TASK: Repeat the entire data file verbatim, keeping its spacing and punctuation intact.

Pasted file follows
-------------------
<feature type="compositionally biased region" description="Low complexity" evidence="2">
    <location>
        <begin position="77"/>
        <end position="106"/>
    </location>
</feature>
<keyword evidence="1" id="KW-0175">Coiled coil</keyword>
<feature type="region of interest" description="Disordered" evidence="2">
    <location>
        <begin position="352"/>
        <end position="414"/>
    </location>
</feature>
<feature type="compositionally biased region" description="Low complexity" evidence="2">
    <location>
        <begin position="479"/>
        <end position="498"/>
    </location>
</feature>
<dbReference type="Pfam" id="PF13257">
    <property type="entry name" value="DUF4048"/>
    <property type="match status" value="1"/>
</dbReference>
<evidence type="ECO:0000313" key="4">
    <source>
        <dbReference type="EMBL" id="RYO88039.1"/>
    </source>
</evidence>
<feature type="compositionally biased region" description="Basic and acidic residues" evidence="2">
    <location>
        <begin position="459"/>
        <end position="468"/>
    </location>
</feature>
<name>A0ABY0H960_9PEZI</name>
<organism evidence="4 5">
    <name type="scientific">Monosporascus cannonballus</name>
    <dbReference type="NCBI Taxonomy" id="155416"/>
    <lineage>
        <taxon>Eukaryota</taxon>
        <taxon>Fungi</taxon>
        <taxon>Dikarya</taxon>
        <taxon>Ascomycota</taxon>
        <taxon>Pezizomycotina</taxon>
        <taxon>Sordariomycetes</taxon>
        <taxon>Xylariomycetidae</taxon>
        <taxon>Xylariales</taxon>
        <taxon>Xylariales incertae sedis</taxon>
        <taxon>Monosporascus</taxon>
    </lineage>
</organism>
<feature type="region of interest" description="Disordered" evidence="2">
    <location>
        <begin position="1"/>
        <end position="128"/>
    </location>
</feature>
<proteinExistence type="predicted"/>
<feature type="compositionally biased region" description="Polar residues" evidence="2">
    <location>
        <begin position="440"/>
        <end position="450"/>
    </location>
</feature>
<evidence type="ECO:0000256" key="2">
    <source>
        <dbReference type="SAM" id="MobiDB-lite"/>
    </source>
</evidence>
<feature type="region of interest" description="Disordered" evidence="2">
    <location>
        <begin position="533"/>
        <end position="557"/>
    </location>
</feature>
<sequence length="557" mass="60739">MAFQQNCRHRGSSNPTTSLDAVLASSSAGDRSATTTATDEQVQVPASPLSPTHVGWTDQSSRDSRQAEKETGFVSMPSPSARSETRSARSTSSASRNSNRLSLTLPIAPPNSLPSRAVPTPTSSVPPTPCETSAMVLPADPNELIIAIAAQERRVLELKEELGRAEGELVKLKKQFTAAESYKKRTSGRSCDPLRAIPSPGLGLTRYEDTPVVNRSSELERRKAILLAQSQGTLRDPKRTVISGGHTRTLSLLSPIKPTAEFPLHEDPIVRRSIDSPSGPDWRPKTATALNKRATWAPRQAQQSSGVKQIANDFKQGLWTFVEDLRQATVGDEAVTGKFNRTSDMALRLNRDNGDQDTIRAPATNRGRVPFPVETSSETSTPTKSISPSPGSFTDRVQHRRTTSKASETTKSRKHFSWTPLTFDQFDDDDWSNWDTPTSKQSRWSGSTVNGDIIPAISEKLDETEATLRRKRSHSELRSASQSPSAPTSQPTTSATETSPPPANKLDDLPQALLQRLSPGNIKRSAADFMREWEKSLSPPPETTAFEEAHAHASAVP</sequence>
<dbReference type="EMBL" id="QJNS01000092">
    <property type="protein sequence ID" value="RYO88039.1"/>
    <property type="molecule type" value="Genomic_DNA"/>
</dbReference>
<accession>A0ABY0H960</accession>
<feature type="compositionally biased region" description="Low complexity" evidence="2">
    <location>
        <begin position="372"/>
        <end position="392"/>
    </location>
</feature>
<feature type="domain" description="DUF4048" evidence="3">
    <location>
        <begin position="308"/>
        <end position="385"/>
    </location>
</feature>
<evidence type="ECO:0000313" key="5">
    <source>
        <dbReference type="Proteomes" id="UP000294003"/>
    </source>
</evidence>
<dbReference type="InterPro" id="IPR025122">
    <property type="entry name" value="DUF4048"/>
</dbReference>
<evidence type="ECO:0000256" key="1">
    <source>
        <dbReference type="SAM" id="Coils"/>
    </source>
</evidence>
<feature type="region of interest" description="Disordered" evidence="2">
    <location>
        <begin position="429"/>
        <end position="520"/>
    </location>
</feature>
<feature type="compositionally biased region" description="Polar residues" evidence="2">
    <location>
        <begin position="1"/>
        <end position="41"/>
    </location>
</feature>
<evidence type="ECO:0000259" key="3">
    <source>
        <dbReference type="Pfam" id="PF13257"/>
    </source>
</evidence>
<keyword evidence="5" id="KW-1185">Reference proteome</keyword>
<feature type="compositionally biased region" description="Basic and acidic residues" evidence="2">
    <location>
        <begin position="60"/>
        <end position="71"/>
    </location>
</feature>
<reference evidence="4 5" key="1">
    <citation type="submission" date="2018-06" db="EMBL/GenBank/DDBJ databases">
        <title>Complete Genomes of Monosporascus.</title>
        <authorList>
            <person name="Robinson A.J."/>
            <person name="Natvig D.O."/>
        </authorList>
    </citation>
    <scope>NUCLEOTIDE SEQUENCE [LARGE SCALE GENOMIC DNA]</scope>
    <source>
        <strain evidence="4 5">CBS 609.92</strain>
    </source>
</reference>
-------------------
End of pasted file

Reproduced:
<feature type="compositionally biased region" description="Low complexity" evidence="2">
    <location>
        <begin position="77"/>
        <end position="106"/>
    </location>
</feature>
<keyword evidence="1" id="KW-0175">Coiled coil</keyword>
<feature type="region of interest" description="Disordered" evidence="2">
    <location>
        <begin position="352"/>
        <end position="414"/>
    </location>
</feature>
<feature type="compositionally biased region" description="Low complexity" evidence="2">
    <location>
        <begin position="479"/>
        <end position="498"/>
    </location>
</feature>
<dbReference type="Pfam" id="PF13257">
    <property type="entry name" value="DUF4048"/>
    <property type="match status" value="1"/>
</dbReference>
<evidence type="ECO:0000313" key="4">
    <source>
        <dbReference type="EMBL" id="RYO88039.1"/>
    </source>
</evidence>
<feature type="compositionally biased region" description="Basic and acidic residues" evidence="2">
    <location>
        <begin position="459"/>
        <end position="468"/>
    </location>
</feature>
<name>A0ABY0H960_9PEZI</name>
<organism evidence="4 5">
    <name type="scientific">Monosporascus cannonballus</name>
    <dbReference type="NCBI Taxonomy" id="155416"/>
    <lineage>
        <taxon>Eukaryota</taxon>
        <taxon>Fungi</taxon>
        <taxon>Dikarya</taxon>
        <taxon>Ascomycota</taxon>
        <taxon>Pezizomycotina</taxon>
        <taxon>Sordariomycetes</taxon>
        <taxon>Xylariomycetidae</taxon>
        <taxon>Xylariales</taxon>
        <taxon>Xylariales incertae sedis</taxon>
        <taxon>Monosporascus</taxon>
    </lineage>
</organism>
<feature type="region of interest" description="Disordered" evidence="2">
    <location>
        <begin position="1"/>
        <end position="128"/>
    </location>
</feature>
<proteinExistence type="predicted"/>
<feature type="compositionally biased region" description="Polar residues" evidence="2">
    <location>
        <begin position="440"/>
        <end position="450"/>
    </location>
</feature>
<evidence type="ECO:0000256" key="2">
    <source>
        <dbReference type="SAM" id="MobiDB-lite"/>
    </source>
</evidence>
<feature type="region of interest" description="Disordered" evidence="2">
    <location>
        <begin position="533"/>
        <end position="557"/>
    </location>
</feature>
<sequence length="557" mass="60739">MAFQQNCRHRGSSNPTTSLDAVLASSSAGDRSATTTATDEQVQVPASPLSPTHVGWTDQSSRDSRQAEKETGFVSMPSPSARSETRSARSTSSASRNSNRLSLTLPIAPPNSLPSRAVPTPTSSVPPTPCETSAMVLPADPNELIIAIAAQERRVLELKEELGRAEGELVKLKKQFTAAESYKKRTSGRSCDPLRAIPSPGLGLTRYEDTPVVNRSSELERRKAILLAQSQGTLRDPKRTVISGGHTRTLSLLSPIKPTAEFPLHEDPIVRRSIDSPSGPDWRPKTATALNKRATWAPRQAQQSSGVKQIANDFKQGLWTFVEDLRQATVGDEAVTGKFNRTSDMALRLNRDNGDQDTIRAPATNRGRVPFPVETSSETSTPTKSISPSPGSFTDRVQHRRTTSKASETTKSRKHFSWTPLTFDQFDDDDWSNWDTPTSKQSRWSGSTVNGDIIPAISEKLDETEATLRRKRSHSELRSASQSPSAPTSQPTTSATETSPPPANKLDDLPQALLQRLSPGNIKRSAADFMREWEKSLSPPPETTAFEEAHAHASAVP</sequence>
<dbReference type="EMBL" id="QJNS01000092">
    <property type="protein sequence ID" value="RYO88039.1"/>
    <property type="molecule type" value="Genomic_DNA"/>
</dbReference>
<accession>A0ABY0H960</accession>
<feature type="compositionally biased region" description="Low complexity" evidence="2">
    <location>
        <begin position="372"/>
        <end position="392"/>
    </location>
</feature>
<feature type="domain" description="DUF4048" evidence="3">
    <location>
        <begin position="308"/>
        <end position="385"/>
    </location>
</feature>
<evidence type="ECO:0000313" key="5">
    <source>
        <dbReference type="Proteomes" id="UP000294003"/>
    </source>
</evidence>
<dbReference type="InterPro" id="IPR025122">
    <property type="entry name" value="DUF4048"/>
</dbReference>
<evidence type="ECO:0000256" key="1">
    <source>
        <dbReference type="SAM" id="Coils"/>
    </source>
</evidence>
<feature type="region of interest" description="Disordered" evidence="2">
    <location>
        <begin position="429"/>
        <end position="520"/>
    </location>
</feature>
<feature type="compositionally biased region" description="Polar residues" evidence="2">
    <location>
        <begin position="1"/>
        <end position="41"/>
    </location>
</feature>
<evidence type="ECO:0000259" key="3">
    <source>
        <dbReference type="Pfam" id="PF13257"/>
    </source>
</evidence>
<keyword evidence="5" id="KW-1185">Reference proteome</keyword>
<feature type="compositionally biased region" description="Basic and acidic residues" evidence="2">
    <location>
        <begin position="60"/>
        <end position="71"/>
    </location>
</feature>
<reference evidence="4 5" key="1">
    <citation type="submission" date="2018-06" db="EMBL/GenBank/DDBJ databases">
        <title>Complete Genomes of Monosporascus.</title>
        <authorList>
            <person name="Robinson A.J."/>
            <person name="Natvig D.O."/>
        </authorList>
    </citation>
    <scope>NUCLEOTIDE SEQUENCE [LARGE SCALE GENOMIC DNA]</scope>
    <source>
        <strain evidence="4 5">CBS 609.92</strain>
    </source>
</reference>